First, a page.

Do you have heart disease? Chocolate can’t help, can it?


If you’re a sweet tooth, you can never go wrong with a delectable piece of chocolate after a long day of work or school. This is considered a comfort food and a go-to pick-me-upper for those tough days when you need a fix. Did you know that chocolate can do more for you than just that? Read on to learn more about the wonders of this all-time favorite.

This sweet treat is endowed with substances that protect you from numerous heart problems.
Chocolate is rich in antioxidants. This is especially true for the dark variety. There are five main chocolate components that can provide you with benefits not only for your heart but also for different parts of your body.

1) Abundance in flavonoids gives protection from free radicals that can be acquired from contaminants like cigarette smoke. This also helps lower the body’s bad cholesterol significantly. Aside from lowering the risks of having heart problems, flavonoids decrease the risk of having cancer and reduce the inflammation on different parts of the body.

2) Flavanols are the main kinds of flavonoids in chocolate and cocoa. Like flavonoids, this is also rich in antioxidants that help improve your immune system functions. Also, this component promotes your blood vessels’ health. As a result, you will have better blood clotting time, good blood platelet consistency, improved blood flow to the heart and brain, and normalized blood pressure.

3) Antioxidants enhance your immune system by assisting in the cell’s ability to resist free radical-induced damage. Lack of antioxidants in your body encourages your systems to accumulate plaque on the inner walls of your blood vessels. When left untreated, the plaque will eventually block the entire inner part of the blood vessel. This, in turn, results in problems like heart attacks and stroke, just to name a few.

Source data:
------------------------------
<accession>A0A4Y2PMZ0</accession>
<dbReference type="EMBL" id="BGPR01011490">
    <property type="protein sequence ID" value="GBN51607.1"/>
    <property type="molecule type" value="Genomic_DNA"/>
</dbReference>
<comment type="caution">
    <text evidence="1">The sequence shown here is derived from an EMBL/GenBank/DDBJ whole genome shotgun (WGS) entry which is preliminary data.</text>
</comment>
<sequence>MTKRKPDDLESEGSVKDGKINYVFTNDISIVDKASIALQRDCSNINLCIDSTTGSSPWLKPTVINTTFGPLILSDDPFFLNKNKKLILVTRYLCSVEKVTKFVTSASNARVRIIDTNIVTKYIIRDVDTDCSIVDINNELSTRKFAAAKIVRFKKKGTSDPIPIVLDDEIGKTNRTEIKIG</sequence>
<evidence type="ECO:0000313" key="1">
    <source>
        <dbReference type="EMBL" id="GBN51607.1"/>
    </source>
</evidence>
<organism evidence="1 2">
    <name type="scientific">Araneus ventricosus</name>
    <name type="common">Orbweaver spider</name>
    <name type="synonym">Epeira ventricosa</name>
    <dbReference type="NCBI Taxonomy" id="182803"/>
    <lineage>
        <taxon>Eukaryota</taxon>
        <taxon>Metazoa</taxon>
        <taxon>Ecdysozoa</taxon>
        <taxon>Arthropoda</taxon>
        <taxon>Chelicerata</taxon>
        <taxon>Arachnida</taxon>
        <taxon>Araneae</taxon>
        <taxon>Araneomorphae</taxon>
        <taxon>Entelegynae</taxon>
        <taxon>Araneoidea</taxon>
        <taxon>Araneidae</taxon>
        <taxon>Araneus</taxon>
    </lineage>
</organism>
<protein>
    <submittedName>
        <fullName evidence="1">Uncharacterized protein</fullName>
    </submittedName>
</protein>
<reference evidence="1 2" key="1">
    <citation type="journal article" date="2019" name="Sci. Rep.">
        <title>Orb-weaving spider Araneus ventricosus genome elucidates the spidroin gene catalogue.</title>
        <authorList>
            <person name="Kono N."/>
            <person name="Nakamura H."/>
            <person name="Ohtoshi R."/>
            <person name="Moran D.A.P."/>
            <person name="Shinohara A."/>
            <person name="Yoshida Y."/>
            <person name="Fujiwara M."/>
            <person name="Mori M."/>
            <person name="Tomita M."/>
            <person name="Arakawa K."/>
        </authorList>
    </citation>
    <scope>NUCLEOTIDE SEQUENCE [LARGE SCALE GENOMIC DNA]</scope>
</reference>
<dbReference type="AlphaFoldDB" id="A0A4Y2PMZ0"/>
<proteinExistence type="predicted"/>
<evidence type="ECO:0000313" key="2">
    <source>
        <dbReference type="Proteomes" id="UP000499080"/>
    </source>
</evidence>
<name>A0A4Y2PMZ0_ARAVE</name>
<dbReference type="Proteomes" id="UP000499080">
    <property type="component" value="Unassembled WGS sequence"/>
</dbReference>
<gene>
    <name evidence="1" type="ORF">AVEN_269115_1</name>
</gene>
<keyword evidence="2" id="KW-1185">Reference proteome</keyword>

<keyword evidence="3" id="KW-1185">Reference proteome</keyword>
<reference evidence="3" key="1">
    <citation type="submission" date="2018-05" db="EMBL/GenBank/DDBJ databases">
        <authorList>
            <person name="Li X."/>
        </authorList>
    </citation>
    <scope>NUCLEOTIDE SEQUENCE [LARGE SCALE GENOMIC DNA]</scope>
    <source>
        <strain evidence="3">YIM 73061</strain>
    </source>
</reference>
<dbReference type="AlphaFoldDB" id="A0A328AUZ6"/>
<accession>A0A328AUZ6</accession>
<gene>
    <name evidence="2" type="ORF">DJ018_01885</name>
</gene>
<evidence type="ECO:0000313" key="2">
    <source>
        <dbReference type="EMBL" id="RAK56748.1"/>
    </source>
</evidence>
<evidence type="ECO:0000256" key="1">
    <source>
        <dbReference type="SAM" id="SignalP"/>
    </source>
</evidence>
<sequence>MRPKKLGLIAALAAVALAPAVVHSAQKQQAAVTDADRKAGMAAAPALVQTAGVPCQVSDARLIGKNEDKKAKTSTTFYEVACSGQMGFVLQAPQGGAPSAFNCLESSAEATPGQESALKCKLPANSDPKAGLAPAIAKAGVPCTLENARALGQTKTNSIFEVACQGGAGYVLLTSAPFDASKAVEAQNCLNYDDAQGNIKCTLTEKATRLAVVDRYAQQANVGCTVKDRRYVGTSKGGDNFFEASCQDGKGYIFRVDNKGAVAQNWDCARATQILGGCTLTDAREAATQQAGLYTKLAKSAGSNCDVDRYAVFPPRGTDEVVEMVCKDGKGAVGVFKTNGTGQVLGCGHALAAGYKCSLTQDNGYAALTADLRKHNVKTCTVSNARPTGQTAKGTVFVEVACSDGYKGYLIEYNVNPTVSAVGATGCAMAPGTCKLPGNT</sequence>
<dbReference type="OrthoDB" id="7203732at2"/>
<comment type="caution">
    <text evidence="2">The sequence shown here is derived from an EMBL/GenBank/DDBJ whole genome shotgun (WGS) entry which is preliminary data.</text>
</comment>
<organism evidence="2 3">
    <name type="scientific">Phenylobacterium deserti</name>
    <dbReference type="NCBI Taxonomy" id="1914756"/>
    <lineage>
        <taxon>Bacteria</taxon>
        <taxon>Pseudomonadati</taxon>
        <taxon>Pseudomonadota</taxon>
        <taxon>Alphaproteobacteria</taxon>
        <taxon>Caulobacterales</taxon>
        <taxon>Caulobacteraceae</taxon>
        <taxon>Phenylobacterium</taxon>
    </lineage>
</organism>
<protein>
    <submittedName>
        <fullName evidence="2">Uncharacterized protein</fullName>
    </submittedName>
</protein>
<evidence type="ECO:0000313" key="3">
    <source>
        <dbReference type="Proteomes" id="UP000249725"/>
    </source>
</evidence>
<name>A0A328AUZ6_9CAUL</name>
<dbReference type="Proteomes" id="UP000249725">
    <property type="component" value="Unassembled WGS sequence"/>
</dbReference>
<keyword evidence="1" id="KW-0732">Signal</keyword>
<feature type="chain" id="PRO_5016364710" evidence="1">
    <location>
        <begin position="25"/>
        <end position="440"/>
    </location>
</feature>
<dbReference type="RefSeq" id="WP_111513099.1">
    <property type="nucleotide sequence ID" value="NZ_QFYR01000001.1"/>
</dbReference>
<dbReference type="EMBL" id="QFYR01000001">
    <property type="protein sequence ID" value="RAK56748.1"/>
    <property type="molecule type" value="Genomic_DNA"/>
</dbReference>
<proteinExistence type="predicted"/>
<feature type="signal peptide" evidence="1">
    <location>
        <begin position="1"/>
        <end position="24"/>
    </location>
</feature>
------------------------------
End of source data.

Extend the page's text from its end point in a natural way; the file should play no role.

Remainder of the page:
4) Resveratrol is a type of polyphenol that’s been famous in the nutritional supplement realm lately. This promotes both cardiac and non-cardiac muscle condition by preventing muscle wasting due to cancer and diabetes. Aside from that, this component helps improve mental function and your oral health.

5) Cacao indirectly helps care for your heart by somewhat dealing with your depressive states. Cacao “tinkers” with the brain by making sure your serotonin and dopamine are at their optimal levels. Serotonin and dopamine are two of the brain chemicals that help preserve your feelings of happiness and overall well-being. Interestingly, cacao in chocolate does this in a similar manner as that of prescribed antidepressants.

Chocolate is sweet and “fatty.” Should I be concerned?
Yes, chocolate is both sweet and fat-laden. However, the monounsaturated fat you find in chocolate comes from plants, which is healthier than processed fats. Oleic acid is an example of healthy fat that you can find in chocolate. This fatty acid and other elements of plant fat help improve your immune system and major brain functions.

Even if chocolate contains saturated fat, the average 3 grams per serving is a lot lower than anything that can cause problems. In fact, saturated fat can facilitate lowering the bad cholesterol in your body. Aside from preventing heart attacks due to blood vessel blockage, this can help regulate the blood sugar in your body, if you consume chocolate in moderation.